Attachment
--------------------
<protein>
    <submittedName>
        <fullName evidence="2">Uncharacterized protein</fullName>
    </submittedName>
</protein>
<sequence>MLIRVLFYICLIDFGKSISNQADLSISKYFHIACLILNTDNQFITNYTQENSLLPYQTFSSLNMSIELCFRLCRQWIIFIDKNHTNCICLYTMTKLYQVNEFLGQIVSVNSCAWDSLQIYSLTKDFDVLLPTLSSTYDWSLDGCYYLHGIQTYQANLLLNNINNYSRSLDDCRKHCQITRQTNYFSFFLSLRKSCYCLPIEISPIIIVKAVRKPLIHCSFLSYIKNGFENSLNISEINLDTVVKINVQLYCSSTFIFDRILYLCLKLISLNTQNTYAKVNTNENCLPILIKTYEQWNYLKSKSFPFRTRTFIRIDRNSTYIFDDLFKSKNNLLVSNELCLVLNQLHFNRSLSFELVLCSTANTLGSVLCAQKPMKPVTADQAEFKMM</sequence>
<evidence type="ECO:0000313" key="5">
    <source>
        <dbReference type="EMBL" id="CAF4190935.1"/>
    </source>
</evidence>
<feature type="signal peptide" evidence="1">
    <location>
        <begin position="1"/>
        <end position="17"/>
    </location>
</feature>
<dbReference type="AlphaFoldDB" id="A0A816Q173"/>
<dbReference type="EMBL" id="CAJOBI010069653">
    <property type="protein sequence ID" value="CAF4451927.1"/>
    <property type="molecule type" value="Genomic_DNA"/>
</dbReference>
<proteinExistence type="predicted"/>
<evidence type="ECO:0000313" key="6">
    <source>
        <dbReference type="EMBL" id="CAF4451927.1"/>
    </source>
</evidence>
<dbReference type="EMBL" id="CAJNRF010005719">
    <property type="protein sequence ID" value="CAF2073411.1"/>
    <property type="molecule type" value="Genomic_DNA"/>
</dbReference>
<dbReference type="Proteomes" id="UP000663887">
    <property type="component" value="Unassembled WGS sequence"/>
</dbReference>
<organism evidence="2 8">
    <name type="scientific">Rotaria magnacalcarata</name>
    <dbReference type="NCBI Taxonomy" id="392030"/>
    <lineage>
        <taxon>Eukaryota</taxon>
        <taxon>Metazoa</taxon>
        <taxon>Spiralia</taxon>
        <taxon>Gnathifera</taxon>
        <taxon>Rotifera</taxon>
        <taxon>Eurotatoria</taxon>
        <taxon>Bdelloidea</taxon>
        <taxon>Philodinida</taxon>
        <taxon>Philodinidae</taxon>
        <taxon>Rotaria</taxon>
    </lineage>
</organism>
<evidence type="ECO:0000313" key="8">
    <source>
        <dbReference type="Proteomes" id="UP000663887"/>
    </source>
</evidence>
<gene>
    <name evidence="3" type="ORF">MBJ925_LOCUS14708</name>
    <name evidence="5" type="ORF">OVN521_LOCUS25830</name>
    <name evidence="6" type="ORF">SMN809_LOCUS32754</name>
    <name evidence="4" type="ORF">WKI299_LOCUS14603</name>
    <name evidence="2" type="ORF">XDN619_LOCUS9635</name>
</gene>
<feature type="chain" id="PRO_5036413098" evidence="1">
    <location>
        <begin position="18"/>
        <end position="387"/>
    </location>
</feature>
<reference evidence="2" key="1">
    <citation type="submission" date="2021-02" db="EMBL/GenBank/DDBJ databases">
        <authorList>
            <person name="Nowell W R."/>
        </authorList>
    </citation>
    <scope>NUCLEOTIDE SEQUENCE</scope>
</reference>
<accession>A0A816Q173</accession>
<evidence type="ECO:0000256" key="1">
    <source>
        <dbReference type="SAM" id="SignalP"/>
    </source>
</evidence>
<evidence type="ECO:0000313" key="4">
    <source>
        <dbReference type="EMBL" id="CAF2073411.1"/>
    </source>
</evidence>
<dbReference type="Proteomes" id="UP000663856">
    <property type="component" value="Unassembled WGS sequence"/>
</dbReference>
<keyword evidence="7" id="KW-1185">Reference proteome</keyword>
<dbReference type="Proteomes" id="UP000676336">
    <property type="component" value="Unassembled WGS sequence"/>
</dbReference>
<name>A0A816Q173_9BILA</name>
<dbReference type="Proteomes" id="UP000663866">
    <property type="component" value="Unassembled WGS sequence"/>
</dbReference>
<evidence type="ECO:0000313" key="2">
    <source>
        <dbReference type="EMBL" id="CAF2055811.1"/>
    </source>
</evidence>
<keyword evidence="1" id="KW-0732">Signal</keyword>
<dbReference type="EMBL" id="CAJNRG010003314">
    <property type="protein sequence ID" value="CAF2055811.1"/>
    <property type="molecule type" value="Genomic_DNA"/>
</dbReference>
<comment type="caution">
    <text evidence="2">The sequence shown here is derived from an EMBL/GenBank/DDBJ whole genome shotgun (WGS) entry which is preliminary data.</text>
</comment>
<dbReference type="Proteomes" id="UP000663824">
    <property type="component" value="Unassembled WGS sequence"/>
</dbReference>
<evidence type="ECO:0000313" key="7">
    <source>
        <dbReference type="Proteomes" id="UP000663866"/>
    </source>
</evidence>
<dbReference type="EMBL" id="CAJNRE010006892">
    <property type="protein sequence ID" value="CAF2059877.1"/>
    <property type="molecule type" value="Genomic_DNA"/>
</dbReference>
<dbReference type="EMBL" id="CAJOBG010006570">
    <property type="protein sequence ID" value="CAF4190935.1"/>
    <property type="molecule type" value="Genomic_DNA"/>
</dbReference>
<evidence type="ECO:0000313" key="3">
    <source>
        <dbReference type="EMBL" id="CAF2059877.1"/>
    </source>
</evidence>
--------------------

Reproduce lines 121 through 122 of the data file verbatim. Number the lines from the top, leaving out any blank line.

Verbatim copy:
<dbReference type="EMBL" id="CAJNRE010006892">
    <property type="protein sequence ID" value="CAF2059877.1"/>